Triumph Over Fear: People with Anxiety, Panic Attacks and Phobias
By Jerilyn Ross
AT THE Anxiety Disorders Association of America, the calls and the letters pour in.
"I saw you on that program," says a woman who is calling from California. "The person you were describing - the one who couldn't sign her name in public - -that's me! I began crying - I couldn't stop - I had to call you."
"I've been terrified to leave my house," writes a man from New York. "I was so afraid. I couldn't tell anybody." (His handwritten letter goes on for twelve pages.)
"When the attacks first began, I was in terrible shape," another letter begins. "I didn't know what was happening to me. I tried to explain my feelings to my doctor; he didn't understand and told me I was fine. I truly thought I was losing my mind."
Another writes: "My phobias have been a very serious problem for the last fifteen years and have progressively gotten worse as the years go by. I have gone to all kinds of doctors and have even spent some time in the hospital to try and find out what the symptoms are or what is causing them. The frustrating part is when I am told that it is only nerves...."
"No one could tell me what was wrong," says a caller. "I'm one of those people who has to keep checking. It sometimes takes me two hours to leave the house in the morning; I check the stove, the lights, the doors. I have to keep going back...."
And almost everyone says something like "No one understands how I feel. I feel so frightened. I'm missing out on so much. I have no self-esteem left." Their symptoms differ, but all of these people suffer from an anxiety disorder. Over the past fifteen years I have worked with several thousand men and women with similar problems. They are some of the bravest people I have ever met. Every day they face situations that feel as physically and emotionally terrifying and draining as walking in front of a speeding car, jumping from an airplane without a parachute, or being trapped in a burning building.
To someone who has not experienced an anxiety disorder, the terror, discomfort, and irrationality associated with these conditions will seem incomprehensible. Having lived through it myself, I can say that there are few experiences in life more terrifying or baffling.
After overcoming my own debilitating phobia - the most common of the anxiety disorders - my dream was, and continues to be, to give others the new lease on life that I was given. Whether I'm working with an individual patient, talking to a self-help group, conducting a training seminar for health-care professionals, or appearing on television, my goals remain the same: to make sure that every American who suffers from an anxiety disorder knows that he or she is not alone, helpless, or hopeless; and to see that all who do need help have access to effective treatment.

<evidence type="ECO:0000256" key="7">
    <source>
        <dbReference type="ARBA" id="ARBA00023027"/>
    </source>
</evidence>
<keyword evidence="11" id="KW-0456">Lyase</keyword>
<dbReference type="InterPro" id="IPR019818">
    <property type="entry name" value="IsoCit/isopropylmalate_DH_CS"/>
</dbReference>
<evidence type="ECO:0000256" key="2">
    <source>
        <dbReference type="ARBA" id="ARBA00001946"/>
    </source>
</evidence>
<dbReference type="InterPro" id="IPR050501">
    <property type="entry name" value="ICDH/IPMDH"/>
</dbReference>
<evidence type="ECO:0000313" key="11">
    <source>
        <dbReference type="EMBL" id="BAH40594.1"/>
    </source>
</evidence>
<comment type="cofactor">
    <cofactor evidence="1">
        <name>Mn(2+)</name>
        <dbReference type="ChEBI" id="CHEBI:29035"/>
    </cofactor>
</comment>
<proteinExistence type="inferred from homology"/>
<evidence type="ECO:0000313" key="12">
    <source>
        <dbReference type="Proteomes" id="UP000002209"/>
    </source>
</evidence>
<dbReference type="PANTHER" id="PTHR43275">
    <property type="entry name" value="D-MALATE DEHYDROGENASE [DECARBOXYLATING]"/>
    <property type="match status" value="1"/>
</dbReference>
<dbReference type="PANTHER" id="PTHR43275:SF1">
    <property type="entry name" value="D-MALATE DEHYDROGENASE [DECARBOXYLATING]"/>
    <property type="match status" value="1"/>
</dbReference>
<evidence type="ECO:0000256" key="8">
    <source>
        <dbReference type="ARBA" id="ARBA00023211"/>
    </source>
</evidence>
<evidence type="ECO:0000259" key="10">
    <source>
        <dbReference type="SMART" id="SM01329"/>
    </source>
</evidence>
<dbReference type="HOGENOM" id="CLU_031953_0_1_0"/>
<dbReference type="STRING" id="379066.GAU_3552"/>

Approximately 23 million Americans, 13 percent of the population, suffer from an anxiety disorder, according to the National Institute of Mental Health (NIMH). Although anxiety disorders are among the most treatable of all psychiatric disorders, fewer than one quarter of those suffering from an anxiety disorder receive treatment. Millions of others suffer in silence, or go from doctor to doctor, many having no idea what is wrong with them. And even if they do know, many are too embarrassed or frightened to ask for help.
But anxiety disorders are not costly only to those who suffer from them. As great a toll as they take on their victims, the toll they exact from society is perhaps even greater. Robert L. DuPont, M.D., president of the Institute for Behavior and Health in Rockville, Maryland, found in a study completed in 1993 that anxiety disorders are the most expensive of all mental illnesses.
Drawing on a new statistical analysis of a major survey of mental illnesses done in the early 1980s, DuPont and his team determined that anxiety disorders as a group cost an estimated $46.6 billion in 1990, almost one third of all costs for mental illness.
Almost three quarters of the total costs of anxiety, some $35.5 billion, were considered indirect, due to reduced or lost productivity. Treatment costs are comparatively low compared to those for such mental illnesses as schizophrenia or manic depression. However, the lost potential of those with an anxiety disorder, excluded from the cultural, economic, or social life of the country through fear and ignorance, cannot be quantified in dollars, and even the most conservative estimates can barely scratch the surface.
Those of us involved in anxiety-disorders research, treatment, and public and professional education are all too familiar with the gaps and frustrations in our health-care system: the inability of even some of the best health-care professionals to recognize the symptoms of an anxiety disorder and either to apply the appropriate treatment or to make an appropriate referral; and the lack of access for people with anxiety disorders to publicly funded mental-health facilities and to adequate health insurance to cover private treatment.
Over the years I have been repeatedly saddened by the stories of wasted years, wasted lives - real tragedies that could easily have been avoided. And yet the myths persist, principally the general misunderstanding that people with anxiety disorders are the "worried well," people whose problems are "all in their heads" and who should simply pull themselves up by their bootstraps.